'Philosophy and the Critiques of Security' Workshop
The aim of Philosophy and the Critiques of Security – a working group organized as part of a ‘Philosophy in a Time of Crisis’ [www.philosophyx.co.uk] - will be to explore, compare and create a dialogue between several theoretical and philosophical sources of “security critique”: a term by which we may refer to the complex nexus of critical reflections on and against the increasingly important role played by ‘security’- as a politico-legal concept and as a technology of power - in modern (neo)liberal societies. In particular, the workshop will explore lines of divergence and convergence across different critiques of liberal security including those emerging from the work of Karl Marx, Friedrich Nietzsche, Evgeny Pahukanis, Carl Schmitt, Michel Foucault, Paul Virilio and Giorgio Agamben.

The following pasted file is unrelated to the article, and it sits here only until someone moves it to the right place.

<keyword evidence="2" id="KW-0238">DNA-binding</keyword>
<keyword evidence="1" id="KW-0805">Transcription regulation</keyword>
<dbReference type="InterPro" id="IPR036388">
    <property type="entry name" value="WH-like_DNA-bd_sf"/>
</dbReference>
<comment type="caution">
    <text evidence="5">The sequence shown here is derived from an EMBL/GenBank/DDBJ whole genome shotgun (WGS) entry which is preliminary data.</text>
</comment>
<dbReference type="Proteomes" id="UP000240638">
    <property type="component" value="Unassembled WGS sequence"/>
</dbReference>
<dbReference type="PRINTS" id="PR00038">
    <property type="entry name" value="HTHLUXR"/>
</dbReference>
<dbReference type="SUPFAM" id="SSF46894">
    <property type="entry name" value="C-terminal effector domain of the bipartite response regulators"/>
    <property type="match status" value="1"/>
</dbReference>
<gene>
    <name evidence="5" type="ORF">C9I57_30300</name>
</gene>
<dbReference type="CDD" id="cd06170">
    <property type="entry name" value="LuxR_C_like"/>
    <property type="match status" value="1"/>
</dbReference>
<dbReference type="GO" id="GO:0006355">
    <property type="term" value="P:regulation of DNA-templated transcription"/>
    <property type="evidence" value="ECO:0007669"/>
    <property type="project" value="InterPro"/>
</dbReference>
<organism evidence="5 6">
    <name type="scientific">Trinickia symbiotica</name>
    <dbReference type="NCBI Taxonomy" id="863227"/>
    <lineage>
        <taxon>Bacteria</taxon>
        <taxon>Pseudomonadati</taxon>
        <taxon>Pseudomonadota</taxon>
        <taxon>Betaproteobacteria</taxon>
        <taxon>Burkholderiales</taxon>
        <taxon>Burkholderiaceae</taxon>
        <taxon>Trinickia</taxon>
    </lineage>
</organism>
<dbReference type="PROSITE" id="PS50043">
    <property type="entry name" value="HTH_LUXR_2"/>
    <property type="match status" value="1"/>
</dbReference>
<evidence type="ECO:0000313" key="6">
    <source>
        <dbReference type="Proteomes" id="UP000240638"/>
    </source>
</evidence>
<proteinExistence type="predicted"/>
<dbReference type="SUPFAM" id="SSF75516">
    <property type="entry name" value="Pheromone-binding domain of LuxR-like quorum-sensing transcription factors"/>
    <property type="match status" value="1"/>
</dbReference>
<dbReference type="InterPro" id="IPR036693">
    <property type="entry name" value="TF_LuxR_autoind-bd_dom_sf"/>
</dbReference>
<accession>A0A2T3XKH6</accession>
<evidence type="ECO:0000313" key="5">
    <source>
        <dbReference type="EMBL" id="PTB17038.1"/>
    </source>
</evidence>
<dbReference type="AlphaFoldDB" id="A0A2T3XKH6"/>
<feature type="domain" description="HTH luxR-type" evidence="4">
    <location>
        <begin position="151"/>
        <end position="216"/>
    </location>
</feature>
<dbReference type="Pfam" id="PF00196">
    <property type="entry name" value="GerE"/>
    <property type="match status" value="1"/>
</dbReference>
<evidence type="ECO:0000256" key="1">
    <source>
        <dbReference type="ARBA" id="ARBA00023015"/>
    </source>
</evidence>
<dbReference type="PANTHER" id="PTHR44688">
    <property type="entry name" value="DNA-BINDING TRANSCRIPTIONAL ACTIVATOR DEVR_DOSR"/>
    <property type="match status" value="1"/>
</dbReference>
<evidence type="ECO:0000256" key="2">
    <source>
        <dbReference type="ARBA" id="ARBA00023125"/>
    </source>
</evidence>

Despite the exponential growth of ‘security studies’ - and the many fundamental critical works currently available – this may be the first collective work bringing together multiple critical traditions with the explicit aim of: reflecting the multiple forms taken by ‘security’ and by the ‘critique of security’ since the nineteenth century; exploring the lines of convergence and divergence that compose the foundational theoretical landscape on which ‘critical security studies’ is currently growing as a discipline; reconstruct the multi-dimensional nature of ‘liberal security’ through the mobilization of different optico-theoretical perspectives and parallax views.
Confirmed participants - including speakers and discussants: Miguel Beistegui (University of Warwick), Arthur Bradley (Lancaster University), Antonio Cerella (Kingston University), Oliver Davis (University of Warwick), Michael Dillon (Lancaster University), Jean-Francois Drolet (Queen Mary University), Tor Krever (University of Warwick), Amedeo Policante (University of Warwick), Martina Tazzioli (Swansea University).